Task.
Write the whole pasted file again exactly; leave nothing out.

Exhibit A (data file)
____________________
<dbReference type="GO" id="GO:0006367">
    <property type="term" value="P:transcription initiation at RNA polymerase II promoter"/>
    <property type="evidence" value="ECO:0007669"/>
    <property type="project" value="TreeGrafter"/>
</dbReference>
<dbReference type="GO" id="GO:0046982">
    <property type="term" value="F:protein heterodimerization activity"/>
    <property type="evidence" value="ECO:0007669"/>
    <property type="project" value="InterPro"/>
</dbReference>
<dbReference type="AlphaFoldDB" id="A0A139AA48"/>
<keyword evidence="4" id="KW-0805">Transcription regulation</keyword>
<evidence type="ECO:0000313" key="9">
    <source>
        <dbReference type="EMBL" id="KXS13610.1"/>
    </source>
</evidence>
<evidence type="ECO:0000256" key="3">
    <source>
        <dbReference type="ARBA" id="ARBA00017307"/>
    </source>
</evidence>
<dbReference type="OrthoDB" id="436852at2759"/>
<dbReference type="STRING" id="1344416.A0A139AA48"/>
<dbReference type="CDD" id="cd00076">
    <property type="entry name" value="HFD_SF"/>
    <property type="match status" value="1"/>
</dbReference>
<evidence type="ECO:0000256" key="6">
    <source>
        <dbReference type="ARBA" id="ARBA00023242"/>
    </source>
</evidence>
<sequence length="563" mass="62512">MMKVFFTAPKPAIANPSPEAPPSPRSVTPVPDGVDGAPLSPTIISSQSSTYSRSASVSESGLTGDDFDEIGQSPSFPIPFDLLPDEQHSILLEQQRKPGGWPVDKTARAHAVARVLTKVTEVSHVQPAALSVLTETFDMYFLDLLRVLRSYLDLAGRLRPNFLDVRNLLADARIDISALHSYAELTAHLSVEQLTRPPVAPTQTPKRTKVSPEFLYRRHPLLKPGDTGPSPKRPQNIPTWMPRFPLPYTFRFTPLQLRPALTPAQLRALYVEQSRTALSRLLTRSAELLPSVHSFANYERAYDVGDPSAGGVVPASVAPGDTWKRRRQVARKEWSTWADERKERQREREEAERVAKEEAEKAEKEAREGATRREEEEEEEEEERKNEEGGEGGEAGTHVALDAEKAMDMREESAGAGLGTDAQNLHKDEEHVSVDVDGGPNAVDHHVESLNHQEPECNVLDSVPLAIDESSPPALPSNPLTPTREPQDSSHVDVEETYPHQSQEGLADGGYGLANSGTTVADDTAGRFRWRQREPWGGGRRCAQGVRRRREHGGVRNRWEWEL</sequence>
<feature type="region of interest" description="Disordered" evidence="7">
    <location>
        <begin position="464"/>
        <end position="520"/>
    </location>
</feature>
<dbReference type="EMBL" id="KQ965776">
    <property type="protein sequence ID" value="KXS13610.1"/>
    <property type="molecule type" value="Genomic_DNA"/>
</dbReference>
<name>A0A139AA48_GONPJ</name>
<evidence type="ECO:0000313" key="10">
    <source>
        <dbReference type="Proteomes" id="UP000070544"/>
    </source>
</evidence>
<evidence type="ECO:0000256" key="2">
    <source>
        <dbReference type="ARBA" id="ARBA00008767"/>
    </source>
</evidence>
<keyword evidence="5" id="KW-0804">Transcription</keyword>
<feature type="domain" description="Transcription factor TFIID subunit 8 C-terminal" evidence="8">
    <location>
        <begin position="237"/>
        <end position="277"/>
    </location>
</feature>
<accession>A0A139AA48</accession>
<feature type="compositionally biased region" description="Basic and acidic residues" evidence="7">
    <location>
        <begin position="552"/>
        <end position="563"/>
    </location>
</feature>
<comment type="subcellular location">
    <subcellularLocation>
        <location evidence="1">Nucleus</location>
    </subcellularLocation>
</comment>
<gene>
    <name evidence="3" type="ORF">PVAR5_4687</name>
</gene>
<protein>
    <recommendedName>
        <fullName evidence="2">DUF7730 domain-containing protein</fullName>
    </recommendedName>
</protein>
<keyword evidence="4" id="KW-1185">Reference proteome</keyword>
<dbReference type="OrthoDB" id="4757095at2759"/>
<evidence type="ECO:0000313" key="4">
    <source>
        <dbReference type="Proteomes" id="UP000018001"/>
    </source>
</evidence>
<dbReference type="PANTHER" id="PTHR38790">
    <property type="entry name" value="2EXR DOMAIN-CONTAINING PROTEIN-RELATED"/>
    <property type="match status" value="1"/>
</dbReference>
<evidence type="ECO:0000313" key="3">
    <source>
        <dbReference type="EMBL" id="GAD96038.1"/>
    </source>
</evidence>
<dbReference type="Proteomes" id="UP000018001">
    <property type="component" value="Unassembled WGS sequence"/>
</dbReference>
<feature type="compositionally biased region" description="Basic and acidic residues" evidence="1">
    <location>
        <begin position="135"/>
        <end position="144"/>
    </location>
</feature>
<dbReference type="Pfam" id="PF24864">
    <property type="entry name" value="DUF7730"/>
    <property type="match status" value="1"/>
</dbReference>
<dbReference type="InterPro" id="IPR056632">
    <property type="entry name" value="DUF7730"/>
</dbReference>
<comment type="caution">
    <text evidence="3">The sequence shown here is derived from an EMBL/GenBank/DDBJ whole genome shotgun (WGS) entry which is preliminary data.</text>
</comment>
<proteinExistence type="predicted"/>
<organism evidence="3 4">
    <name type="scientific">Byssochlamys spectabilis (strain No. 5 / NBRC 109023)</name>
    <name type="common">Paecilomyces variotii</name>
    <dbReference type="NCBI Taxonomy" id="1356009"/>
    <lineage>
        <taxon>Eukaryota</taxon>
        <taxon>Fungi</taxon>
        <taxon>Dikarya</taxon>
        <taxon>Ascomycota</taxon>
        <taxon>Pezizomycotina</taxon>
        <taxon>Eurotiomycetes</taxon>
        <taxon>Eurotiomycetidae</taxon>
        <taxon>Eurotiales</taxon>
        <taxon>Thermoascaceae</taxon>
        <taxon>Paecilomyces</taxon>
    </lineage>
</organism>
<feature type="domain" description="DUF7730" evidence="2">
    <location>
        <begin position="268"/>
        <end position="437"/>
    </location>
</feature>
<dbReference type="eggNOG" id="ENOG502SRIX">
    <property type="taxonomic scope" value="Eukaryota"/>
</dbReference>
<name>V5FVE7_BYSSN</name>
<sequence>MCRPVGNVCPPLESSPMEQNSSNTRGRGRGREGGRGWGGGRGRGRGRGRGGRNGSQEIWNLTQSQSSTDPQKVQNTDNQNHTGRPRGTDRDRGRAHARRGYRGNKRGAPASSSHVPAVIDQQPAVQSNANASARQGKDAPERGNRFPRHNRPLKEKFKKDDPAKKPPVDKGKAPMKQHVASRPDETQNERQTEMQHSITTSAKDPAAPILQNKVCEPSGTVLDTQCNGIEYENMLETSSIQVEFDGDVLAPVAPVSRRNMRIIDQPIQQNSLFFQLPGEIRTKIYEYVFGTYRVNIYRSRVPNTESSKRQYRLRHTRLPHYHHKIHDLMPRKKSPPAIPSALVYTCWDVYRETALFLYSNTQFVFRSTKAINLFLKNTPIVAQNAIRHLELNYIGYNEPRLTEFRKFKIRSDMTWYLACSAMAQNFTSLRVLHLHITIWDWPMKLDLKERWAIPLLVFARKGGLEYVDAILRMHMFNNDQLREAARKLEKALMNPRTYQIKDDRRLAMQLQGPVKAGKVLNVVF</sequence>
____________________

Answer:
<dbReference type="GO" id="GO:0006367">
    <property type="term" value="P:transcription initiation at RNA polymerase II promoter"/>
    <property type="evidence" value="ECO:0007669"/>
    <property type="project" value="TreeGrafter"/>
</dbReference>
<dbReference type="GO" id="GO:0046982">
    <property type="term" value="F:protein heterodimerization activity"/>
    <property type="evidence" value="ECO:0007669"/>
    <property type="project" value="InterPro"/>
</dbReference>
<dbReference type="AlphaFoldDB" id="A0A139AA48"/>
<keyword evidence="4" id="KW-0805">Transcription regulation</keyword>
<evidence type="ECO:0000313" key="9">
    <source>
        <dbReference type="EMBL" id="KXS13610.1"/>
    </source>
</evidence>
<evidence type="ECO:0000256" key="3">
    <source>
        <dbReference type="ARBA" id="ARBA00017307"/>
    </source>
</evidence>
<dbReference type="OrthoDB" id="436852at2759"/>
<dbReference type="STRING" id="1344416.A0A139AA48"/>
<dbReference type="CDD" id="cd00076">
    <property type="entry name" value="HFD_SF"/>
    <property type="match status" value="1"/>
</dbReference>
<evidence type="ECO:0000256" key="6">
    <source>
        <dbReference type="ARBA" id="ARBA00023242"/>
    </source>
</evidence>
<sequence length="563" mass="62512">MMKVFFTAPKPAIANPSPEAPPSPRSVTPVPDGVDGAPLSPTIISSQSSTYSRSASVSESGLTGDDFDEIGQSPSFPIPFDLLPDEQHSILLEQQRKPGGWPVDKTARAHAVARVLTKVTEVSHVQPAALSVLTETFDMYFLDLLRVLRSYLDLAGRLRPNFLDVRNLLADARIDISALHSYAELTAHLSVEQLTRPPVAPTQTPKRTKVSPEFLYRRHPLLKPGDTGPSPKRPQNIPTWMPRFPLPYTFRFTPLQLRPALTPAQLRALYVEQSRTALSRLLTRSAELLPSVHSFANYERAYDVGDPSAGGVVPASVAPGDTWKRRRQVARKEWSTWADERKERQREREEAERVAKEEAEKAEKEAREGATRREEEEEEEEEERKNEEGGEGGEAGTHVALDAEKAMDMREESAGAGLGTDAQNLHKDEEHVSVDVDGGPNAVDHHVESLNHQEPECNVLDSVPLAIDESSPPALPSNPLTPTREPQDSSHVDVEETYPHQSQEGLADGGYGLANSGTTVADDTAGRFRWRQREPWGGGRRCAQGVRRRREHGGVRNRWEWEL</sequence>
<feature type="region of interest" description="Disordered" evidence="7">
    <location>
        <begin position="464"/>
        <end position="520"/>
    </location>
</feature>
<dbReference type="EMBL" id="KQ965776">
    <property type="protein sequence ID" value="KXS13610.1"/>
    <property type="molecule type" value="Genomic_DNA"/>
</dbReference>
<name>A0A139AA48_GONPJ</name>
<evidence type="ECO:0000313" key="10">
    <source>
        <dbReference type="Proteomes" id="UP000070544"/>
    </source>
</evidence>
<evidence type="ECO:0000256" key="2">
    <source>
        <dbReference type="ARBA" id="ARBA00008767"/>
    </source>
</evidence>
<keyword evidence="5" id="KW-0804">Transcription</keyword>
<feature type="domain" description="Transcription factor TFIID subunit 8 C-terminal" evidence="8">
    <location>
        <begin position="237"/>
        <end position="277"/>
    </location>
</feature>
<accession>A0A139AA48</accession>
<feature type="compositionally biased region" description="Basic and acidic residues" evidence="7">
    <location>
        <begin position="552"/>
        <end position="563"/>
    </location>
</feature>
<comment type="subcellular location">
    <subcellularLocation>
        <location evidence="1">Nucleus</location>
    </subcellularLocation>
</comment>
<gene>
    <name evidence="3" type="ORF">PVAR5_4687</name>
</gene>
<protein>
    <recommendedName>
        <fullName evidence="2">DUF7730 domain-containing protein</fullName>
    </recommendedName>
</protein>
<keyword evidence="4" id="KW-1185">Reference proteome</keyword>
<dbReference type="OrthoDB" id="4757095at2759"/>
<evidence type="ECO:0000313" key="4">
    <source>
        <dbReference type="Proteomes" id="UP000018001"/>
    </source>
</evidence>
<dbReference type="PANTHER" id="PTHR38790">
    <property type="entry name" value="2EXR DOMAIN-CONTAINING PROTEIN-RELATED"/>
    <property type="match status" value="1"/>
</dbReference>
<evidence type="ECO:0000313" key="3">
    <source>
        <dbReference type="EMBL" id="GAD96038.1"/>
    </source>
</evidence>
<dbReference type="Proteomes" id="UP000018001">
    <property type="component" value="Unassembled WGS sequence"/>
</dbReference>
<feature type="compositionally biased region" description="Basic and acidic residues" evidence="1">
    <location>
        <begin position="135"/>
        <end position="144"/>
    </location>
</feature>
<dbReference type="Pfam" id="PF24864">
    <property type="entry name" value="DUF7730"/>
    <property type="match status" value="1"/>
</dbReference>
<dbReference type="InterPro" id="IPR056632">
    <property type="entry name" value="DUF7730"/>
</dbReference>
<comment type="caution">
    <text evidence="3">The sequence shown here is derived from an EMBL/GenBank/DDBJ whole genome shotgun (WGS) entry which is preliminary data.</text>
</comment>
<proteinExistence type="predicted"/>
<organism evidence="3 4">
    <name type="scientific">Byssochlamys spectabilis (strain No. 5 / NBRC 109023)</name>
    <name type="common">Paecilomyces variotii</name>
    <dbReference type="NCBI Taxonomy" id="1356009"/>
    <lineage>
        <taxon>Eukaryota</taxon>
        <taxon>Fungi</taxon>
        <taxon>Dikarya</taxon>
        <taxon>Ascomycota</taxon>
        <taxon>Pezizomycotina</taxon>
        <taxon>Eurotiomycetes</taxon>
        <taxon>Eurotiomycetidae</taxon>
        <taxon>Eurotiales</taxon>
        <taxon>Thermoascaceae</taxon>
        <taxon>Paecilomyces</taxon>
    </lineage>
</organism>
<feature type="domain" description="DUF7730" evidence="2">
    <location>
        <begin position="268"/>
        <end position="437"/>
    </location>
</feature>
<dbReference type="eggNOG" id="ENOG502SRIX">
    <property type="taxonomic scope" value="Eukaryota"/>
</dbReference>
<name>V5FVE7_BYSSN</name>
<sequence>MCRPVGNVCPPLESSPMEQNSSNTRGRGRGREGGRGWGGGRGRGRGRGRGGRNGSQEIWNLTQSQSSTDPQKVQNTDNQNHTGRPRGTDRDRGRAHARRGYRGNKRGAPASSSHVPAVIDQQPAVQSNANASARQGKDAPERGNRFPRHNRPLKEKFKKDDPAKKPPVDKGKAPMKQHVASRPDETQNERQTEMQHSITTSAKDPAAPILQNKVCEPSGTVLDTQCNGIEYENMLETSSIQVEFDGDVLAPVAPVSRRNMRIIDQPIQQNSLFFQLPGEIRTKIYEYVFGTYRVNIYRSRVPNTESSKRQYRLRHTRLPHYHHKIHDLMPRKKSPPAIPSALVYTCWDVYRETALFLYSNTQFVFRSTKAINLFLKNTPIVAQNAIRHLELNYIGYNEPRLTEFRKFKIRSDMTWYLACSAMAQNFTSLRVLHLHITIWDWPMKLDLKERWAIPLLVFARKGGLEYVDAILRMHMFNNDQLREAARKLEKALMNPRTYQIKDDRRLAMQLQGPVKAGKVLNVVF</sequence>